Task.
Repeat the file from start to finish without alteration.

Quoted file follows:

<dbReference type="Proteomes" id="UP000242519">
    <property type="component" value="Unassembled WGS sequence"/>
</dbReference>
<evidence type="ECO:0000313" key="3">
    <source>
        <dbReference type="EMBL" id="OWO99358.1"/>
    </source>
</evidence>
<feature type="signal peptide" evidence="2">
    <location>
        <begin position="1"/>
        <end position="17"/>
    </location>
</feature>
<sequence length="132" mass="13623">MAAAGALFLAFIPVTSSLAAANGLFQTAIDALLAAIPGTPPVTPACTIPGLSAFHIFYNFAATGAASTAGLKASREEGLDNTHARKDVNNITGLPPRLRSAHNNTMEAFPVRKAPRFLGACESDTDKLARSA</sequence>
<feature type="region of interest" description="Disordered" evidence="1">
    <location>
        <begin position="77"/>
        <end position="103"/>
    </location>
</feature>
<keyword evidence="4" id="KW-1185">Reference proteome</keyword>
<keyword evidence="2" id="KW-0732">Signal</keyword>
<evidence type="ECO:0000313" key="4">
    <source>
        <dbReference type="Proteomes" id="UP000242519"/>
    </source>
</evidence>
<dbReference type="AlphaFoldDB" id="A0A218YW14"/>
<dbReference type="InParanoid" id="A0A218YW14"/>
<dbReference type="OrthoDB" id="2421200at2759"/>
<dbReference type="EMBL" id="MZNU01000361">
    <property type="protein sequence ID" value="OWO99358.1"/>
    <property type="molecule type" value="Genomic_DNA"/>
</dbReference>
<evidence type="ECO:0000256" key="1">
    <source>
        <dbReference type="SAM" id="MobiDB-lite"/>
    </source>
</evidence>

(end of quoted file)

<dbReference type="Proteomes" id="UP000242519">
    <property type="component" value="Unassembled WGS sequence"/>
</dbReference>
<evidence type="ECO:0000313" key="3">
    <source>
        <dbReference type="EMBL" id="OWO99358.1"/>
    </source>
</evidence>
<feature type="signal peptide" evidence="2">
    <location>
        <begin position="1"/>
        <end position="17"/>
    </location>
</feature>
<sequence length="132" mass="13623">MAAAGALFLAFIPVTSSLAAANGLFQTAIDALLAAIPGTPPVTPACTIPGLSAFHIFYNFAATGAASTAGLKASREEGLDNTHARKDVNNITGLPPRLRSAHNNTMEAFPVRKAPRFLGACESDTDKLARSA</sequence>
<feature type="region of interest" description="Disordered" evidence="1">
    <location>
        <begin position="77"/>
        <end position="103"/>
    </location>
</feature>
<keyword evidence="4" id="KW-1185">Reference proteome</keyword>
<keyword evidence="2" id="KW-0732">Signal</keyword>
<evidence type="ECO:0000313" key="4">
    <source>
        <dbReference type="Proteomes" id="UP000242519"/>
    </source>
</evidence>
<dbReference type="AlphaFoldDB" id="A0A218YW14"/>
<dbReference type="InParanoid" id="A0A218YW14"/>
<dbReference type="OrthoDB" id="2421200at2759"/>
<dbReference type="EMBL" id="MZNU01000361">
    <property type="protein sequence ID" value="OWO99358.1"/>
    <property type="molecule type" value="Genomic_DNA"/>
</dbReference>
<evidence type="ECO:0000256" key="1">
    <source>
        <dbReference type="SAM" id="MobiDB-lite"/>
    </source>
</evidence>